Understand the industry’s newest buzz word with examples of how tourism can improve upon the places we love to visit
For nearly a year, the travel and tourism industry has been grappling with the fallout from Covid-19. With the pandemic raging, borders shut, and air travel at an all-time low, it seems impossible to envision a post-pandemic world where travel will resume once more. But envision we must—using this crisis as an opportunity for reflection and transformation. For decades the tourism industry has embraced economic determinism, growth and profit, and consumption as measures of its own success; this has often led to exploitation of natural resources and cultural heritage while ignoring alternative means of economic exchange. The fields of sustainable tourism, eco-tourism, and community-based tourism have been viewed as distinct disciplines within the tourism industry, reflecting that sustainability and conservation is an objective separate to that of travel and tourism. As an entire industry was forced to pause overnight, we as sustainable tourism practitioners have been grappling with the question: what was being sustained in the first place? For whom and by whom?
Here are few travel tales from the Solimar team that exemplify regenerative travel, and our vision for how it can transform our new world order.
Ever since my first introduction to sustainable tourism, I committed my life’s purpose to ensuring tourism minimizes negative impacts and maximizes positive impacts. I am fortunate to have a job that lets me travel around the world and work with destinations that are embracing the concept of regenerative travel so it’s hard for me to pick just one example to share. When I think of destinations that are implementing successful tourism development strategies to transform their communities, the one that stands out is the town of Rocky Mount, NC where my wife grew up and her extended family still lives today. What is known to most as a highway stop on the way North or South on I-95, the community had very little to offer visitors beyond roadside chain hotels and fast-food restaurants. But then something changed. The local government decided that tourism development could stimulate their local economy and improve the lives of their residents. As they looked around the destination, they realized that the 82-acre abandoned Cotton Mill located on the banks of the beautiful Tar River could help regenerate the community’s spirit and preserve the history of the town while also breathing new life into this abandoned historical asset. Watch this short video below to see how the Rocky Mount Mills is regenerating travel and the community of Rocky Mount.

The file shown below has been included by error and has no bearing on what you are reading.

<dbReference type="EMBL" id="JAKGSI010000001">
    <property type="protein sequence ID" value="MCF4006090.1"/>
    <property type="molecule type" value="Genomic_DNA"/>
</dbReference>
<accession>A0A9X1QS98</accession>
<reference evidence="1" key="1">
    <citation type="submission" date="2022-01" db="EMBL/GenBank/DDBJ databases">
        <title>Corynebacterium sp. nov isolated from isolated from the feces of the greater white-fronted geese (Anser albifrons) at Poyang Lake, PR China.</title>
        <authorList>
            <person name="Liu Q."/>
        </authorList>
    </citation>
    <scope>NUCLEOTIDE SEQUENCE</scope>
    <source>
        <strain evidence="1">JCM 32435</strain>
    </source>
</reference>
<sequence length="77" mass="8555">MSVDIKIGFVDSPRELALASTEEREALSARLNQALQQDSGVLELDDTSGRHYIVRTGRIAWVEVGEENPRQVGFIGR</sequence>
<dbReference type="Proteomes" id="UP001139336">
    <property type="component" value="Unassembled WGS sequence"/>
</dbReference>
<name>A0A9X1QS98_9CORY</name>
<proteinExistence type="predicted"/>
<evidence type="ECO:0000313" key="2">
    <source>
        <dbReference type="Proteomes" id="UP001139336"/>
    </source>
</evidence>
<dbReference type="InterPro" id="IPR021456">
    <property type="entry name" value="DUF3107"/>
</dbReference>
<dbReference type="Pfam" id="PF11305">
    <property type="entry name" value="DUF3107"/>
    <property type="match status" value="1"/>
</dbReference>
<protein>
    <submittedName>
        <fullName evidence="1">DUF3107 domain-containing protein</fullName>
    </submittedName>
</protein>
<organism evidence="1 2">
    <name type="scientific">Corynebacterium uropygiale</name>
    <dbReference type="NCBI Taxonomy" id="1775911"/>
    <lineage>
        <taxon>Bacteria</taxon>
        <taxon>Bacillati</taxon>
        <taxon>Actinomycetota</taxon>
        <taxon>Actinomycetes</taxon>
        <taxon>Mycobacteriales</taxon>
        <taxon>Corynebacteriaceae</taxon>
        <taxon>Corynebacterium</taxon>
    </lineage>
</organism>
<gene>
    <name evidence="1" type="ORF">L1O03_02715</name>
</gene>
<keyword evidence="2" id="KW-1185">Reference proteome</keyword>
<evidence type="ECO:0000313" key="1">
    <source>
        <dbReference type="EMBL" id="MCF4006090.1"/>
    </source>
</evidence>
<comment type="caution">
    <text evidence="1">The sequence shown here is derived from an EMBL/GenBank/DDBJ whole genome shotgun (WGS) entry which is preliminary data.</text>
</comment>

Dipping our faces beneath the waves, the extent of the crisis emerged before us: hundreds of meters of vibrant coral reef suffocating beneath a thick ghost net, discarded some time ago by a vessel fishing illegally off Indonesia’s coastline. A dozen of us bobbed along at the surface as several descended below on scuba gear, knives and scissors clutched in our hands. Heeding the call from a local fisherman the day before, we had gathered our crew: dive shop managers, an eclectic group of resident expats, and a team of local dive guides who used to spend their days fishing atop the reefs before guiding guests along them. We knew then that the task before us would take until sunset, just as the sun’s first glow emerged over the horizon; in reality it would take us four days, two dozen scuba tanks, and a handful of passionate divers and freedivers to extract nearly one ton worth of discarded fishing net from the fragile reef. We moved like cautious caretakers along the coral, painstakingly extracting parts of the reef that had been newly restored by some among our team, freeing creatures large and small from the thick web, assured that our actions would give this one patch of life a chance to thrive long after our bubbles had cleared the surface.
When I think of regenerative travel my mind immediately goes to my first experience at an argiturismo, also known as a farm-stay, in Italy. Agriturismo is one of the growing trends in Italian tourism – emerging as a response to decades of slow economic growth in small towns – and has brought tourists into rural Italy to support local communities. They’ve popped up all over Italy, and the one I stayed in with some friends in the summer of 2019 is in Umbria. This farmhouse from the late 1800s was restored and maintained to the original architecture and run by a couple who purchased the farm in the early 2000s. Think of it as a bed-and-breakfast, except tourists are invited to work on the farm alongside locals who were hired to handle the agriturismo operations. The experience allowed us to rediscover nature through old and local traditions, like collecting olives for olive oil production. It was a truly unique experience. Not only were our meals at the farmhouse prepared with ingredients grown on the property, but we able to explore a small town that we would have otherwise overlooked, all while connecting with locals in numerous shops, restaurants, and vineyards. Our destination revitalized and kept the rich history of their property alive while also providing unique sustainable practices that supports the local community.